Court Rules Plaintiff in “Trap” Text Case has No TCPA Claim

The Telephone Consumer Protection Act (“TCPA”) was designed by Congress to stop unsolicited telephone calls and faxes to consumers who did not want them.  Akin to a trespassing statute, it allowed consumers to sue when they received unwanted contact via fax or telephone (and later text).

It was not intended to allow a “trespass” case when a host invited guests over to dinner, i.e. Congress did not intend to allow consumers and plaintiffs’ attorneys financial windfalls for invited communications.

Read More

Federal court decertifies TCPA class action based on D.C. Circuit ruling

Class action lawsuits brought under the Telephone Consumer Protection Act (TCPA) can have serious financial consequences if the class is certified as damages can be up to $1,500 per call.  For this reason, if a plaintiff wins a motion for class certification, the case will often settle as the defendant cannot risk a catastrophic financial reward.  But occasionally, circumstances arise and the judge can reconsider certification as recently occurred in the Northern District of Illinois.

Read More

Eleventh Circuit Rules TCPA Consent Can Be Partially Revoked

On August 10, 2017, the U.S. Court of Appeals for the Eleventh Circuit held that the Telephone Consumer Protection Act (TCPA) “permits a consumer to partially revoke her consent to be called by means of an automatic telephone dialing system.”  The judge reasoned that, “In law, as in life, consent need not be an all-or-nothing proposition.”

Read More

Are “ringless voicemail” calls exempt from the TCPA?

The Telephone Consumer Protection Act (TCPA) prohibits any person from making any call using an automatic telephone dialing system (ATDS) or prerecorded message to any cell phone number or other service for which the called party is charged without the prior express consent of the called party.  47 U.S.C. § 227(b)(1)(A)(iii).  For this reason, companies are constantly seeking alternative ways to communicate with consumers. 

Read More

Justice Department Wins $280 Million Penalty against Dish Network – Where There Is Smoke There Is Fire

On June 5, 2017, Judge Sue E. Myerscough awarded the U.S. Department of Justice, the Federal Trade Commission (“FTC”), and the states of California, Illinois, and North Carolina $280 million in damages after concluding Dish Network (“Dish”) was responsible for millions of “do-not-call” violations over years of “careless and reckless conduct.”  See

Read More

Confused about the TCPA, TSR, FCC, and FTC? A Key to Acronyms and Jurisdiction

Multiple agencies, rules, exemptions and reversals have caused no end of confusion for some of my clients, and because many of these are known by their acronym, listening to a lawyer or reading an opinion letter can quickly seem like a game of Scrabble™.

In this article, I will attempt to provide definitions for commonly used acronyms, as well as which agencies are responsible for interpretation of which terms in an effort to reduce this confusion (all in a two-page article!)

Read More

D.C. Circuit Invalidates FCC’s Junk Fax Opt-Out Rule for Solicited Faxes

On March 31, 2017, the D.C. Circuit invalidated the Federal Communications Commission rule that requires businesses to include opt-out notices on solicited fax advertisements.  The court ruled that the FCC lacks authority under the Telephone Consumer Protection Act to require disclosures or to regulate communications that were sent with the recipient’s consent.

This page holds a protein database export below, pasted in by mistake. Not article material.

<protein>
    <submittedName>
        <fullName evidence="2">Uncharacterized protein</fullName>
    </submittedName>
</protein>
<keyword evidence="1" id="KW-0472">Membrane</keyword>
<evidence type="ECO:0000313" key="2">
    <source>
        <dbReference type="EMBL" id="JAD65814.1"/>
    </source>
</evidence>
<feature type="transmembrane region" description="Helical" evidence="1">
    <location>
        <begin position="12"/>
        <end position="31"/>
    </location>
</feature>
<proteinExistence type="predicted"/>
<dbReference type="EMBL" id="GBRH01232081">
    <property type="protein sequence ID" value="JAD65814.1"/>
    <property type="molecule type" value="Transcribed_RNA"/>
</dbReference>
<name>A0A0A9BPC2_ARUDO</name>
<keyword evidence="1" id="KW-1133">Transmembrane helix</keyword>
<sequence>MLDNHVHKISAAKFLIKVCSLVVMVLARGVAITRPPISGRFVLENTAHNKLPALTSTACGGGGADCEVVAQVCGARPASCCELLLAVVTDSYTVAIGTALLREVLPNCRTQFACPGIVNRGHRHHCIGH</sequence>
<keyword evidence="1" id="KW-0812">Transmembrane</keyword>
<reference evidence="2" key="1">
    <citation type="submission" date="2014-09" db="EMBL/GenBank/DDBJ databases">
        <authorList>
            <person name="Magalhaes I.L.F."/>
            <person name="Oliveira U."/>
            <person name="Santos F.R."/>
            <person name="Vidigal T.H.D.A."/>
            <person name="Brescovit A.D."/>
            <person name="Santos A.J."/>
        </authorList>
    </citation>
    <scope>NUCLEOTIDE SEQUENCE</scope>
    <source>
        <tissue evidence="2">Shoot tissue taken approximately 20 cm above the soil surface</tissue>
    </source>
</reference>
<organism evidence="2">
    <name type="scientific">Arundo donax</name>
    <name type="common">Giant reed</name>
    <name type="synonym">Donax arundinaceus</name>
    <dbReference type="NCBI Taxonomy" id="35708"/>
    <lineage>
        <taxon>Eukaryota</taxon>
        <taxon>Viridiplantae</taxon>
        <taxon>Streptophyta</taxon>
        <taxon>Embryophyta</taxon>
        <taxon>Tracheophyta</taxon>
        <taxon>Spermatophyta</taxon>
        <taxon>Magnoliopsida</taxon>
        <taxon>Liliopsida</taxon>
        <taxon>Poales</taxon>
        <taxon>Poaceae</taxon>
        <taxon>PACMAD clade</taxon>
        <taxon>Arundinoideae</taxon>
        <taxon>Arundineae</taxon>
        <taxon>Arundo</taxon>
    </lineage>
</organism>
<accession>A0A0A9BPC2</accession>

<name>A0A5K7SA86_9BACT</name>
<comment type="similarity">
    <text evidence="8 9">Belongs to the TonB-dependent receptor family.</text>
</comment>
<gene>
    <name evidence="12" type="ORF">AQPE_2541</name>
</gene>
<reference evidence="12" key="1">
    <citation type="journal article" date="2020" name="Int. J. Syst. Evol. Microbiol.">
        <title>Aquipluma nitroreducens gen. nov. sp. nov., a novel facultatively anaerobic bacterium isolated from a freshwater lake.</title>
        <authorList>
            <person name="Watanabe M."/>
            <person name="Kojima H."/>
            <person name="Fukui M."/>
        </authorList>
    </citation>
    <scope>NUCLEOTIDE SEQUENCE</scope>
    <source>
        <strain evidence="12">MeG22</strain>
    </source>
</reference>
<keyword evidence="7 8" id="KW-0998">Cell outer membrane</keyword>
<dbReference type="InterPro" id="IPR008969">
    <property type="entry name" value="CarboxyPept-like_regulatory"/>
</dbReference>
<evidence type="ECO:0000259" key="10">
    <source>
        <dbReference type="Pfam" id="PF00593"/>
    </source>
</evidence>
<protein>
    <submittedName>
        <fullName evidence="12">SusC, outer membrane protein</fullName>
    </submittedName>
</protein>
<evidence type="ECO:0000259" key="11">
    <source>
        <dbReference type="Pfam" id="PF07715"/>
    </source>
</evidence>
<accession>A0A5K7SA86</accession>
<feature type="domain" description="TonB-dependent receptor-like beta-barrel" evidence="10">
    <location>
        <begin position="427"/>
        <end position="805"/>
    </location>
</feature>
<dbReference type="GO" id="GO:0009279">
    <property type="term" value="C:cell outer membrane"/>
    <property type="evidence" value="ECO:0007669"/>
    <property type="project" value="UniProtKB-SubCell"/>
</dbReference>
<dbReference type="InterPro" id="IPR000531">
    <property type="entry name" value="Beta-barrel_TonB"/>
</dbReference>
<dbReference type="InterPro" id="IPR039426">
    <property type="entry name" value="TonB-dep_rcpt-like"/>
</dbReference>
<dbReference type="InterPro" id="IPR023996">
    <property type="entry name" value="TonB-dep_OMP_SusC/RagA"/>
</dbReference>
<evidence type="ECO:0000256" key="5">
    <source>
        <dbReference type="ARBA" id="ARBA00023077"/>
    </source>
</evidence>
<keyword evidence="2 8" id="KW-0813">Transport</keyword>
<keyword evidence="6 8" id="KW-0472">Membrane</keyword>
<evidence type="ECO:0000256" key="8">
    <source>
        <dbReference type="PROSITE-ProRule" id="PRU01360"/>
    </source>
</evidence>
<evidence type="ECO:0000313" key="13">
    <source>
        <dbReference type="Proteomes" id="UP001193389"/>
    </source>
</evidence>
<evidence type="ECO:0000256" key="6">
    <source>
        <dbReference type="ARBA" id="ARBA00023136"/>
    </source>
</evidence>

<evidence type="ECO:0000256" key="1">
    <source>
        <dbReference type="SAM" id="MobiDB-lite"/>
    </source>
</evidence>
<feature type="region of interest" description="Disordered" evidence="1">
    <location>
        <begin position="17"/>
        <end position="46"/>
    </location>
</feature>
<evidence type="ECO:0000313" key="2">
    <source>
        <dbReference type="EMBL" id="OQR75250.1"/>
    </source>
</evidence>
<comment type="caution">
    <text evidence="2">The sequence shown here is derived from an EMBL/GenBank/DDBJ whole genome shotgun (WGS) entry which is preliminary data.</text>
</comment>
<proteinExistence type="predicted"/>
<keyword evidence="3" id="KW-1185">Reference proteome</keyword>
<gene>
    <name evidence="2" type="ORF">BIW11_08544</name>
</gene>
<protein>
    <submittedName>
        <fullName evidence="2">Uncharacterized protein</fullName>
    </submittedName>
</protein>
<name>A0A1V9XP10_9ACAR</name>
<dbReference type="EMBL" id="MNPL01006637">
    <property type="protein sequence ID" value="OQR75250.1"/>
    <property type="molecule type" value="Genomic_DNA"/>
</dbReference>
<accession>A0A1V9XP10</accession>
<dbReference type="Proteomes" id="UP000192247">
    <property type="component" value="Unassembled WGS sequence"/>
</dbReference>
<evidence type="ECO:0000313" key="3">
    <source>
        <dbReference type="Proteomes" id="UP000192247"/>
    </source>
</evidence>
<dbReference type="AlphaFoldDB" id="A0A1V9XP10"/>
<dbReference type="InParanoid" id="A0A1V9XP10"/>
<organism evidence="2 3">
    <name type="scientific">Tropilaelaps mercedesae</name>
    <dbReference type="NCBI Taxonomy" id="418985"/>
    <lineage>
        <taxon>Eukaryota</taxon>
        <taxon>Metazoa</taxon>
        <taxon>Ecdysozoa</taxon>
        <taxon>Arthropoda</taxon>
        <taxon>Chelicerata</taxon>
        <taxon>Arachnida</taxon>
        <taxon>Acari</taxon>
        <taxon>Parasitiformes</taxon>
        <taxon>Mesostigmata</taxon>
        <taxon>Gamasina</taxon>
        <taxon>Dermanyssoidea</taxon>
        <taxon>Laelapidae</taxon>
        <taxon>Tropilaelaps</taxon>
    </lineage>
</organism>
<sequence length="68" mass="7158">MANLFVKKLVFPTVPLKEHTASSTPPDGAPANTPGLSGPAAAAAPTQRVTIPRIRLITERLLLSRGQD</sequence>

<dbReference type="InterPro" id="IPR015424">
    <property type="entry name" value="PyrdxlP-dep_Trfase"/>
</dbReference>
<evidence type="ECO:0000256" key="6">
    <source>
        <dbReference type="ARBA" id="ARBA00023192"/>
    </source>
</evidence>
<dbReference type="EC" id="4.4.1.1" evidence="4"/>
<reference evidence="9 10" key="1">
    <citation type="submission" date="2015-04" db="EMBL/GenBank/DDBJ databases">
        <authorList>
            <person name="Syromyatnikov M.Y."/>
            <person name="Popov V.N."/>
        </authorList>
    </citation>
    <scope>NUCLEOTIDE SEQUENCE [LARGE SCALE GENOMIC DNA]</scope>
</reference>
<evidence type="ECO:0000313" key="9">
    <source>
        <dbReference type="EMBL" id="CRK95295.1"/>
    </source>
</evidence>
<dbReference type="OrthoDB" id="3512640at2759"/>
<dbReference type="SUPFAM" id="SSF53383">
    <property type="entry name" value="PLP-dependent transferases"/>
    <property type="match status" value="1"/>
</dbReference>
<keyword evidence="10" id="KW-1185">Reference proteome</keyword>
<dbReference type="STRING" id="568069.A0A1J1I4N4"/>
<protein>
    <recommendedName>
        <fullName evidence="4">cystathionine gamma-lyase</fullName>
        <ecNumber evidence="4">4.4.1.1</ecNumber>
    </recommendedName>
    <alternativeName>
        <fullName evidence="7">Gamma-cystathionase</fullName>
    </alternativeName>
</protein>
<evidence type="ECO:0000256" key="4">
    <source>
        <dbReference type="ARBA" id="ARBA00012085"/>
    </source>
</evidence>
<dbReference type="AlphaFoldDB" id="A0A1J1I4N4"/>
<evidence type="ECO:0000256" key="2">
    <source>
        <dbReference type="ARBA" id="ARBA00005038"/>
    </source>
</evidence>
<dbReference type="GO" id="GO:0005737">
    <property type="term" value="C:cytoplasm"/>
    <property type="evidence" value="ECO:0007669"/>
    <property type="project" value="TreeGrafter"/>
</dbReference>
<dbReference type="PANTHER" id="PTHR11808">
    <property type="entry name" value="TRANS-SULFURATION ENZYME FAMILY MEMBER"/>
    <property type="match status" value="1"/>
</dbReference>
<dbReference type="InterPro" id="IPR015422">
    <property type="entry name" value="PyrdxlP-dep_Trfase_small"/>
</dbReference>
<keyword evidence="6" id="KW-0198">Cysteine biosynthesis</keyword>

Read More

Federal judge rules Missouri Do-Not-Call List applies to professional fundraisers

On February 17, 2017, a district court in the Eastern District of Missouri ruled that a professional fundraiser violated the Missouri Do-Not-Call Law because it did not purchase and implement the Missouri Do-Not-Call List for calls made on behalf of nonprofits to solicit donations.  Mo. ex rel. Koster v. Automated Professional Marketing, et al., No. 15-cv-01621 (E.D. Mo. Feb 17, 2017).

Read More

How to Evaluate the Legality of an Outbound Calling Campaign

I have probably reviewed thousands of outbound calling campaigns in an effort to ensure they comply with federal and state law.  I often use just two questions to determine compliance.  Now, for a short time only, I’ll give you these two questions FOR FREE!

  1. Do your calls comply with “do-not-call” list rules?
  2. For calls to cell phones, do they comply with the Telephone Consumer Protection Act (“TCPA”) “cell phone call ban[1]”?
Read More

Dealing with the “Professional” Nuisance Plaintiff

Imagine you have a beautiful, ripe apple on your desk that you were saving for lunch.  You notice a fruit fly approaching it, and before you can swish it away, it eats one tiny bite of the apple.  Now if you kill the fruit fly, it will be crushed across your apple, so you let it buzz away.  An hour later, it comes back and eats another bite.  Again, you do not crush it because the whole apple might be ruined and it does not seem worth the effort.  Soon, your apple is ruined, and your office is filled with fruit flies.

Read More

Plaintiffs Say TCPA is a Strict Liability Statute, but “Not So Fast” Says Pennsylvania Judge

As Telephone Consumer Protection Act (“TCPA”) class actions have exploded in frequency, defendants often claim they were unaware of the restriction or that a number had been reassigned to a new consumer or transferred from landline to cell phone, such that the business could not avoid violating the TCPA. 

Read More

Common sense prevails as Court determines Defendant did not use an autodialer

When plaintiffs file class action lawsuits under the Telephone Consumer Protection Act (TCPA), they often challenge the definition of an “automatic telephone dialing system” (ATDS), i.e. an autodialer, as the TCPA prohibits calls to cell phones using an ATDS without the prior express consent of the called party.

Read More